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Volume 34
Issue 05
 
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Cache is a nerve-wracking 'surveillance thriller'
Cache is a nerve-wracking 'surveillance thriller'
Now that we know that Big Brother (the Bush Administration) is watching us (whether or not we are aware of it, and certainly without our express written consent), Michael Haneke's "surveillance thriller," though it is more of a psychological than of a political bent, takes on an even more eerily disturbing power.

A comfortable, economically ascendant, rather self-satisfied intellectual Yuppie couple (played by who else but Daniel Autieul and Juliette Binoche, simply superb here as they systematically unravel and frazzle) are harassed by a series of videotapes which arrive on their doorstep, revealing that they are being watched and filmed, hours at a time.

Simultaneously, they (and their grammar school child) receive postcards with childish drawings of a bleeding stick figure and a hatcheted chicken head.

Gradually, the husband/father deduces that these must be coming from an Arab man his family had nearly adopted when he was a child, but through his jealous, malicious machinations instead sent away to an orphanage.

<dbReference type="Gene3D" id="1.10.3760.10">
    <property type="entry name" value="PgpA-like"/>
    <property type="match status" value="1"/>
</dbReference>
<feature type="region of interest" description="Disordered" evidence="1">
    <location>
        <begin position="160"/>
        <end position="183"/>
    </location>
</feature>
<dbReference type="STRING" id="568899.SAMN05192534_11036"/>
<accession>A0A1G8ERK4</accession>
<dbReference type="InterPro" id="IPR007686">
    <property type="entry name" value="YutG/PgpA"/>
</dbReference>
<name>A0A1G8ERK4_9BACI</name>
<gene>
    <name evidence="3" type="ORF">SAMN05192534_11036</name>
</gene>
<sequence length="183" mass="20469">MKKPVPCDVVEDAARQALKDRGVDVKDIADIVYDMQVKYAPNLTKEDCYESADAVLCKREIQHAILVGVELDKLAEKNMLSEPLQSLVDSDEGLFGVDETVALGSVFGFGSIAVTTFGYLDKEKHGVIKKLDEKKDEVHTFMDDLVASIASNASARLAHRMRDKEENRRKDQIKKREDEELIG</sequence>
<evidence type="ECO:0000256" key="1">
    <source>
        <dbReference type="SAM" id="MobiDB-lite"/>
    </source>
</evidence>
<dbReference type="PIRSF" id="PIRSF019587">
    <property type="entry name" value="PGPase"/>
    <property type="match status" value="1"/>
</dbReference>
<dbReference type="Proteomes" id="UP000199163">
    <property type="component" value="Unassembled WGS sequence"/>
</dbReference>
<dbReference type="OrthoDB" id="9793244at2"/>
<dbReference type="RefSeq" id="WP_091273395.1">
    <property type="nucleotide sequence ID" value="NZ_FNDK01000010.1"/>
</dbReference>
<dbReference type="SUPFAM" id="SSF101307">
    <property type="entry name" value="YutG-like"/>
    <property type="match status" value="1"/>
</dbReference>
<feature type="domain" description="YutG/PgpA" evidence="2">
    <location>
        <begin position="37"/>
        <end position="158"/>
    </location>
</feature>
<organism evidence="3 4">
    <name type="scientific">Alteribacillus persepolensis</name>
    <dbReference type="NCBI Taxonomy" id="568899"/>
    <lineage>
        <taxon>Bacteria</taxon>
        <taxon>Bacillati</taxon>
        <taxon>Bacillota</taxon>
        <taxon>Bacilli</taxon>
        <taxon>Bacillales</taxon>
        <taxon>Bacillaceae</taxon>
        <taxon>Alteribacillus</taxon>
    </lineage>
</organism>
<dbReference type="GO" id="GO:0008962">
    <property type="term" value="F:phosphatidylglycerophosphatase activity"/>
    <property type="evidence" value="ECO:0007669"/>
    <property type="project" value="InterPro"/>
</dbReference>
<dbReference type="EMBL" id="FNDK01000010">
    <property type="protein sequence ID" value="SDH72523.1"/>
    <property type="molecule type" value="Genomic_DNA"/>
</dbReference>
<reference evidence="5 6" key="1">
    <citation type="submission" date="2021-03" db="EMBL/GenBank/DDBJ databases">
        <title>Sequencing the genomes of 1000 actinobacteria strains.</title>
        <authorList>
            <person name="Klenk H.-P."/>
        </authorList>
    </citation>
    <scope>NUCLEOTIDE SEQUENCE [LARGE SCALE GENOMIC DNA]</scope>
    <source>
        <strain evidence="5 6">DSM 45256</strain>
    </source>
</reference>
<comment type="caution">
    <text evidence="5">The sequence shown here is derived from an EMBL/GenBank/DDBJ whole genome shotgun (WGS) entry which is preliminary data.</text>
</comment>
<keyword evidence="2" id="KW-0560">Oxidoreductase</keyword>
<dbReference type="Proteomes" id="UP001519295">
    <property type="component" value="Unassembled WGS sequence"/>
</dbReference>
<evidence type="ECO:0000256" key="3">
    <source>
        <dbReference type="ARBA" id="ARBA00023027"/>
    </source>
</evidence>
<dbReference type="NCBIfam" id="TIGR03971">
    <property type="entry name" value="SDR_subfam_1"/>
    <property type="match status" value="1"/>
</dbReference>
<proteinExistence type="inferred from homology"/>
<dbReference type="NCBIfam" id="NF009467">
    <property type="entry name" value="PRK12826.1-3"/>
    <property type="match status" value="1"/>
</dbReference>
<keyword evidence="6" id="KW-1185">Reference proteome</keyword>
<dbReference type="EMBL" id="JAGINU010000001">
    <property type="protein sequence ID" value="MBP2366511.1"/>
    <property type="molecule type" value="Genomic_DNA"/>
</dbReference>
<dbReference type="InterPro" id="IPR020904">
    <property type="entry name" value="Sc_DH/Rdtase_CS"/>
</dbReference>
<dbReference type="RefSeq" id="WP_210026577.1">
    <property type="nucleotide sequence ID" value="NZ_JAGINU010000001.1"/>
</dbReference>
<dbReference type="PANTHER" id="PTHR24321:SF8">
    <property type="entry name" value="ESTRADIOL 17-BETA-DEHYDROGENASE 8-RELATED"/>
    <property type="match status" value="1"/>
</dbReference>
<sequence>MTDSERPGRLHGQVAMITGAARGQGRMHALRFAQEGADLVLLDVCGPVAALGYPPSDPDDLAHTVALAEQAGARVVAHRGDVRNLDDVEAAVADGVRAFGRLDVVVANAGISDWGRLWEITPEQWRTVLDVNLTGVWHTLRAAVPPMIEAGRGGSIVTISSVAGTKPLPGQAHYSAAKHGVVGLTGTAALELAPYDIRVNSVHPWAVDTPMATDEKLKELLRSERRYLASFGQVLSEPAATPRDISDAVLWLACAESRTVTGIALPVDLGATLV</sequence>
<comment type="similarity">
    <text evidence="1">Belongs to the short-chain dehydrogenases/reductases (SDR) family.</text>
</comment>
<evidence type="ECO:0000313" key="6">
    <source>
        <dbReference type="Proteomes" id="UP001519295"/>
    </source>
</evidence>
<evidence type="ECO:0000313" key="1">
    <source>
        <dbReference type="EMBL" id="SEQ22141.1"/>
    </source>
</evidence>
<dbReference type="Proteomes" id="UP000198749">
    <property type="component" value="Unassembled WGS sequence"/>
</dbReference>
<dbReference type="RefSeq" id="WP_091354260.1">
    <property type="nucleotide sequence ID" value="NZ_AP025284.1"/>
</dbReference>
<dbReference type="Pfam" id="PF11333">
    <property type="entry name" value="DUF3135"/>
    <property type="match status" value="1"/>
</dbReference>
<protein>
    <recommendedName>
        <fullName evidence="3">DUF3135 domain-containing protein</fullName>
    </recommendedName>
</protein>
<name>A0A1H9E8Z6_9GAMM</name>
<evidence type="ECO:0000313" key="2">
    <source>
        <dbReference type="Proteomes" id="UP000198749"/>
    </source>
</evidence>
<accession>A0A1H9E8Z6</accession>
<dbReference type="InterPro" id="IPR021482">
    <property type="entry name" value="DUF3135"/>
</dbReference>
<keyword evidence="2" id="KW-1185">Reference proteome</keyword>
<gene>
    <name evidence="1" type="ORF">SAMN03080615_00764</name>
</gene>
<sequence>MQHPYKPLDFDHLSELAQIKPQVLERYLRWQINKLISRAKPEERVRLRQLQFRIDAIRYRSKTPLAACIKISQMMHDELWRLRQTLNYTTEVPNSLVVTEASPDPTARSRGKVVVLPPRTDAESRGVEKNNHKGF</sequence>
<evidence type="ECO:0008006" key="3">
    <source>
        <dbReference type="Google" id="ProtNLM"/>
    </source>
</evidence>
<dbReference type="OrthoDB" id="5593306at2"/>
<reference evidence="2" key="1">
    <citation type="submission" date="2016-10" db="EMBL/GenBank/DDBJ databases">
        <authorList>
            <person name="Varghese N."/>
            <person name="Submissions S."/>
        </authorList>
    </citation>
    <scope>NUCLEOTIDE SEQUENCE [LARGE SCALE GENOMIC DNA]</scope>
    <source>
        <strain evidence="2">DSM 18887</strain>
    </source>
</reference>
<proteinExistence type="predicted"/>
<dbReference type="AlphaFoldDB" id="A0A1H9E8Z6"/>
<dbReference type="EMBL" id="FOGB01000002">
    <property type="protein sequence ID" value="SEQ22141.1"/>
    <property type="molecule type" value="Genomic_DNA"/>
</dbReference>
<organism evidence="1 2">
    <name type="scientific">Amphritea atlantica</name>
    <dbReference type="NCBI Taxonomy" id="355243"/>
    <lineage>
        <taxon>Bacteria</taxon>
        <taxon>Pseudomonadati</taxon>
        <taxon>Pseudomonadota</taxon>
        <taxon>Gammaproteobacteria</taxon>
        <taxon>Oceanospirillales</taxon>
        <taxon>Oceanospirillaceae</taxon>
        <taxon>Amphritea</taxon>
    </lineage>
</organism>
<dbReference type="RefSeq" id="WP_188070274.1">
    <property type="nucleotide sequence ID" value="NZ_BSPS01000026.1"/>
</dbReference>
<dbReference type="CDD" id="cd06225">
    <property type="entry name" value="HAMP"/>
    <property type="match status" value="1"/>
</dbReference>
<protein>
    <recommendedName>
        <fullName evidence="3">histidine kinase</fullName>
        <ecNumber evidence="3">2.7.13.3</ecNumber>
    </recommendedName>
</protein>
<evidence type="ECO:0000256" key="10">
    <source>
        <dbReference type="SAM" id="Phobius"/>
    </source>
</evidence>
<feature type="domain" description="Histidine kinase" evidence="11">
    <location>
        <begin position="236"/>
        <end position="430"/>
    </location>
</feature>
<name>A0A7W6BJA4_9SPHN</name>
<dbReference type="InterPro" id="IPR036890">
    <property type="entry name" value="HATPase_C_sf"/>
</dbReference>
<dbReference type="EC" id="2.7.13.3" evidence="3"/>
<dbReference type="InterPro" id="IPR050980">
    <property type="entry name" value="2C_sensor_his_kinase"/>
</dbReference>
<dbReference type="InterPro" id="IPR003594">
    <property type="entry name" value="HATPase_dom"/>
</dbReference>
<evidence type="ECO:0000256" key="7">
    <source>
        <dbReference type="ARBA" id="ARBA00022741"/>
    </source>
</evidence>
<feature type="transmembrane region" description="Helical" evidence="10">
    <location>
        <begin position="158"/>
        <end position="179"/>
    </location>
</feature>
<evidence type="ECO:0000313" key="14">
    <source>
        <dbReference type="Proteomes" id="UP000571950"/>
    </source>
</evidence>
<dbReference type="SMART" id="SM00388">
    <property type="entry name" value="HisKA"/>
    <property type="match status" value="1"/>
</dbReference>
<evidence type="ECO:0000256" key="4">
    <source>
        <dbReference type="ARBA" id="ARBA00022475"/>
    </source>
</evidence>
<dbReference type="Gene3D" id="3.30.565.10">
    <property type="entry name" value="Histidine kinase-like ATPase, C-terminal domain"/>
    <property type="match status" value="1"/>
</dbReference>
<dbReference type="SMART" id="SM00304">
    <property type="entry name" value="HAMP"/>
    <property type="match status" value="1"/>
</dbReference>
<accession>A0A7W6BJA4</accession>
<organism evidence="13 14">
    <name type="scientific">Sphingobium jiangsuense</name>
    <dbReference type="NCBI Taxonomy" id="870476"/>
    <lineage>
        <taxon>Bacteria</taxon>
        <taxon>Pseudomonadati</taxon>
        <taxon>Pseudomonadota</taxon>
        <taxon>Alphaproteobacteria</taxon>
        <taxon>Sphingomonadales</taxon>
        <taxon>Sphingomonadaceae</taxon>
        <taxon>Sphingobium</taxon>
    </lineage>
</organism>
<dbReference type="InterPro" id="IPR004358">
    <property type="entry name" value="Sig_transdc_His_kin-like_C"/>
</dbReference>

What unfolds is a study in guilt, paranoia, revenge, grief, anxiety and the unraveling effects of all of the above on family and marriage, not to mention on sanity and well-being.

Haneke, a Bavarian born in 1942 of movie biz parents (his father a director, his mother an actress), is a leading candidate for "world's sickest-or at the least, most pessimistic-director," given his body of work which includes "Benny's Video," "Funny Games," "The Piano Teacher," etc. Dark stuff indeed, the themes of which demonstrate that we're all doomed by fate, God could do something about it if He wanted to but He doesn't care, or worse-He actually enjoys mankind's suffering and the evil which humans bring down on themselves through their selfishness, greed, stupidity, cruelty, lust for power and so on.

Haneke particularly relishes highlighting the downfall of smug middle-class types, watching them squirm as their worlds fall apart, victims of circumstances and betrayals they fail to comprehend and which they refuse to recognize as at least partly self-inflicted through vanity, narrow-mindedness, prejudice and self-superiority, and by chains of events set in motion and multiplied by random acts of evil and ignorance, or of mere pettiness. A very Old Testament world view, this.

"Cache" (French for "Hidden," which would have been a better English title for the film, in my opinion) is being compared to Hitchcock's work, and "Rear Window" springs to mind. We are voyeurs at the window of a cruel world, taking pleasure in the sufferings of others, foolishly assuming that we are not immune from its consequences.

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